[Crossref]

Wu, M. C.

S. Han, T. J. Seok, K. Yu, N. Quack, R. S. Muller, and M. C. Wu, “Large-scale polarization-insensitive silicon photonic MEMS switches,” J. Lit. Technol. 36(10), 1824–1830 (2018).
[Crossref]

T. J. Seok, N. Quack, S. Han, R. S. Muller, and M. C. Wu, “Large-scale broadband digital silicon photonic switches with vertical adiabatic couplers,” Optica 3(1), 64–70 (2016).
[Crossref]

T. J. Seok, N. Quack, S. Han, R. S. Muller, and M. C. Wu, “Highly scalable digital silicon photonic MEMS switches,” J. Lit. Technol. 34(2), 365–371 (2016).
[Crossref]

S. Han, T. J. Seok, N. Quack, B.-W. Yoo, and M. C. Wu, “Large-scale silicon photonic switches with movable directional couplers,” Optica 2(4), 370–375 (2015).
[Crossref]

T. K. Chan, M. Megens, B.-W. Yoo, J. Wyras, C. J. Chang-Hasnain, M. C. Wu, and D. A. Horsley, “Optical beamsteering using an 8 × 8 MEMS phased array with closed-loop interferometric phase control,” Opt. Express 21(3), 2807–2815 (2013).
[Crossref] [PubMed]

K. Kwon, T. J. Seok, J. Henriksson, J. Luo, L. Ochikubo, J. Jacobs, R. S. Muller, and M. C. Wu, “128x128 silicon photonic MEMS switch with scalable row/column addressing,” in Conference on Lasers and Electro-Optics (2018), paper SF1A.4.
[Crossref]

Wyras, J.

Yanagihara, M.

Yanagimachi, S.

K. Ueda, Y. Mori, H. Hasegawa, K. Suzuki, H. Matsuura, K. Tanizawa, S. Suda, K. Ikeda, S. Namiki, H. Kawashima, S. Nakamura, S. Yanagimachi, A. Tajima, and K. Sato, “Large-scale optical circuit switch for intra-datacenter networking using silicon-photonic multicast switch and tunable filter,” in 42nd European Conference and Exhibition on Optical Communications (2016), pp. 610–612.

Yoo, B.-W.

Yu, K.

S. Han, T. J. Seok, K. Yu, N. Quack, R. S. Muller, and M. C. Wu, “Large-scale polarization-insensitive silicon photonic MEMS switches,” J. Lit. Technol. 36(10), 1824–1830 (2018).
[Crossref]

Zhang, X. J.

L. Schares, X. J. Zhang, R. Wagle, D. Rajan, P. Selo, S. P. Chang, J. Giles, K. Hildrum, D. Kuchta, J. Wolf, and E. Schenfeld, “A reconfigurable interconnect fabric with optical circuit switch and software optimizer for stream computing systems,” in Optical Fiber Communication Conference and National Fiber Optic Engineers Conference (Optical Society of America, 2009), paper OTuA1.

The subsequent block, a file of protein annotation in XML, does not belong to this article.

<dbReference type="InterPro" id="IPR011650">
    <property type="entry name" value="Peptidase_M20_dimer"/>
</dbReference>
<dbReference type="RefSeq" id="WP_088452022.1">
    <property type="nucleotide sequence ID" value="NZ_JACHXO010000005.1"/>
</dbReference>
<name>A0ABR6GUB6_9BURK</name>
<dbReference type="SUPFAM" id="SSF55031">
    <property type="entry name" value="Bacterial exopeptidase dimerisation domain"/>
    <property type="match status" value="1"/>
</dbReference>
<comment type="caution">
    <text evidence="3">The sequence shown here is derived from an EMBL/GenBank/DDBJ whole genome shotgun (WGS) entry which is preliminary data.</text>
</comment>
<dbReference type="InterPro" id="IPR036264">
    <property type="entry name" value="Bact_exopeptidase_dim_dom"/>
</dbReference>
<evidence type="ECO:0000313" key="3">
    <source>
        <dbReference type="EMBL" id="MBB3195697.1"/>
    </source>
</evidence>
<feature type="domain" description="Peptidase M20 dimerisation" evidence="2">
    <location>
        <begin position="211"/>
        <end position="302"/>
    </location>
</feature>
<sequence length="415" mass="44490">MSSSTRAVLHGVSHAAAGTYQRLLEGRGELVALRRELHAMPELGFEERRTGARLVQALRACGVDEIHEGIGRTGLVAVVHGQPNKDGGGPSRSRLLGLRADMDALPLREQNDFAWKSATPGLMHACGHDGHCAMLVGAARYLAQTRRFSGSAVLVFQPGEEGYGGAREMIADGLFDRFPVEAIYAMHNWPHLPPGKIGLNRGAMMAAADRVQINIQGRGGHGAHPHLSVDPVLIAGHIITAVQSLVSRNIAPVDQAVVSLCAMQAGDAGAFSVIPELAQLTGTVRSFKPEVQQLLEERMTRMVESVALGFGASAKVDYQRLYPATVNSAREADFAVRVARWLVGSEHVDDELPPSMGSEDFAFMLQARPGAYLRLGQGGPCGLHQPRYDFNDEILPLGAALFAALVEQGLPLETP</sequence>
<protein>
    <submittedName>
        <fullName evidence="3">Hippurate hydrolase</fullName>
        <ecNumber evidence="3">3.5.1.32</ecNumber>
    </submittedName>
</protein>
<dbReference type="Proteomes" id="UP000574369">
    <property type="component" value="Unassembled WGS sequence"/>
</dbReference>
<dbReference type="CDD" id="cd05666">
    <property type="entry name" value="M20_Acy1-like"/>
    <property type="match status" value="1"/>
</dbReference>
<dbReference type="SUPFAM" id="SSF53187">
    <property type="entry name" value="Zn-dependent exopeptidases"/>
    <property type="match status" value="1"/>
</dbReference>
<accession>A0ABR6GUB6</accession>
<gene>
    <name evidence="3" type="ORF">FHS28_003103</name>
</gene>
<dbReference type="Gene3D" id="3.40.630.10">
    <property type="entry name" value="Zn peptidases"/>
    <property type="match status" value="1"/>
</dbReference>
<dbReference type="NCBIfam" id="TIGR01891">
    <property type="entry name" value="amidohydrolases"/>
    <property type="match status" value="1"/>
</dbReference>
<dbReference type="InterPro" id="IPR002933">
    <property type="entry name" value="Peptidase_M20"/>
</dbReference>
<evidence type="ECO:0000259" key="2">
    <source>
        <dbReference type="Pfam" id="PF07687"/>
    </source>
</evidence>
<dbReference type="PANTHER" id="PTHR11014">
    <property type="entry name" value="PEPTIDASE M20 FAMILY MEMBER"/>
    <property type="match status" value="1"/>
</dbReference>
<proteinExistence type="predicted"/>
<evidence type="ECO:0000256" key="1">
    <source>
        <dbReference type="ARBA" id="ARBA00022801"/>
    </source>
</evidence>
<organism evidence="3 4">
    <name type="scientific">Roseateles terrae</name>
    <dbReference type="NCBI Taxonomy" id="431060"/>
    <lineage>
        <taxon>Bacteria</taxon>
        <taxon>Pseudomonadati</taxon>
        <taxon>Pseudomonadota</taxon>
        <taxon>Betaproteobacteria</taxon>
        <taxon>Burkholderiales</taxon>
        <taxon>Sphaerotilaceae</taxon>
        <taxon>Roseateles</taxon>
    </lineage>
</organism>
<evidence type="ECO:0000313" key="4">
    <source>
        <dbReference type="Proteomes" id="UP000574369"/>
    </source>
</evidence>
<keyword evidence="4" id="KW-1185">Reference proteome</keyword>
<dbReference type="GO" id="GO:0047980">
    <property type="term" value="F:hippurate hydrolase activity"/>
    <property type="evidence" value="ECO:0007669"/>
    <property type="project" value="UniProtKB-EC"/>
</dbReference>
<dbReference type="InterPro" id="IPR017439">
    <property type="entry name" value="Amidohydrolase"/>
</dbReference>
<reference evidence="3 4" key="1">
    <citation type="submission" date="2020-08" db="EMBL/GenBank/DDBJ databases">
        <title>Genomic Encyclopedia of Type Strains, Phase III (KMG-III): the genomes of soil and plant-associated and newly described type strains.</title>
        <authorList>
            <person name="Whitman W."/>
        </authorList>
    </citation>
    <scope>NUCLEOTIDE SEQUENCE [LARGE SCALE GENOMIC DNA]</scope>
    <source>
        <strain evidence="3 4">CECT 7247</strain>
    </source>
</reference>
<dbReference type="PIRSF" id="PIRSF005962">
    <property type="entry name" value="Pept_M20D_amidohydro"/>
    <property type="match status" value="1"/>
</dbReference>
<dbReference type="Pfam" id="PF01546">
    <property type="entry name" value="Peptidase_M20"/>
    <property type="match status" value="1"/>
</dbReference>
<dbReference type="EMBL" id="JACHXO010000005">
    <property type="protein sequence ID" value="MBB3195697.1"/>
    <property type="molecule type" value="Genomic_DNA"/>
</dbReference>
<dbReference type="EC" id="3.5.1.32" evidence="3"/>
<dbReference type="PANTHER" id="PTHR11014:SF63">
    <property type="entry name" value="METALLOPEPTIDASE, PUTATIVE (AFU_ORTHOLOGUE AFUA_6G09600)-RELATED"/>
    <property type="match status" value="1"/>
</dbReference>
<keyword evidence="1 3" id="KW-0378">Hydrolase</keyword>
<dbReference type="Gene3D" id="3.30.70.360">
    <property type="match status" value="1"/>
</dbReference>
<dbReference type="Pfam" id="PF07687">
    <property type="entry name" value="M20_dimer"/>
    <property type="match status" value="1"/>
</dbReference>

[Crossref]

Zhao, S.

Zhou, L.

Zhu, Z.

C. Browning, A. Gazman, V. Vujicic, A. Anthur, Z. Zhu, K. Bergman, and L. P. Barry, “Optical circuit switching/multicasting of burst mode PAM-4 using a programmable silicon photonic chip,” in Optical Fiber Communications Conference (2017), paper Th1B.6.
[Crossref]

IEEE Photonic. Tech. L. (1)

H. Chu and K. Hane, “A wide-tuning silicon ring-resonator composed of coupled freestanding waveguides,” IEEE Photonic. Tech. L. 26(14), 1411–1413 (2014).
[Crossref]

IEEE Photonics Technol. Lett. (1)

N. Farrington, A. Forencich, G. Porter, P. C. Sun, J. E. Ford, Y. Fainman, G. C. Papen, and A. Vahdat, “A multiport microsecond optical circuit switch for data center networking,” IEEE Photonics Technol. Lett. 25(16), 1589–1592 (2013).
[Crossref]

J. Light. Technol (1)

K. Suzuki, R. Konoike, J. Hasegawa, S. Suda, H. Matsuura, K. Ikeda, S. Namiki, and H. Kawashima, “Low-insertion-loss and power-efficient 32 x 32 silicon photonics switch with extremely high-Δ silica PLC connector,” J. Light. Technol. 37 (1), 116-122 (2019).

J. Lit. Technol. (3)

S. Han, T. J. Seok, K. Yu, N. Quack, R. S. Muller, and M. C. Wu, “Large-scale polarization-insensitive silicon photonic MEMS switches,” J. Lit. Technol. 36(10), 1824–1830 (2018).
[Crossref]

B. G. Lee, N. Dupuis, P. Pepeljugoski, L. Schares, R. Budd, J. R. Bickford, and C. L. Schow, “Silicon photonic switch fabrics in computer communications systems,” J. Lit. Technol. 33(4), 768–777 (2015).
[Crossref]

T. J. Seok, N. Quack, S. Han, R. S. Muller, and M. C. Wu, “Highly scalable digital silicon photonic MEMS switches,” J. Lit. Technol. 34(2), 365–371 (2016).
[Crossref]

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R. Legtenberg, A. W. Groeneveld, and M. Elwenspoek, “Comb-drive actuators for large displacements,” J. Micromech. Microeng. 6(3), 320–329 (1996).
[Crossref]

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Y. Akihama and K. Hane, “Single and multiple optical switches that use freestanding silicon nanowire waveguide couplers,” Light Sci. Appl. 1(6e16), e16 (2012).
[Crossref]

Opt. Express (5)

Optica (2)

Photon. Res. (1)

Other (10)

L. Schares, X. J. Zhang, R. Wagle, D. Rajan, P. Selo, S. P. Chang, J. Giles, K. Hildrum, D. Kuchta, J. Wolf, and E. Schenfeld, “A reconfigurable interconnect fabric with optical circuit switch and software optimizer for stream computing systems,” in Optical Fiber Communication Conference and National Fiber Optic Engineers Conference (Optical Society of America, 2009), paper OTuA1.
[Crossref]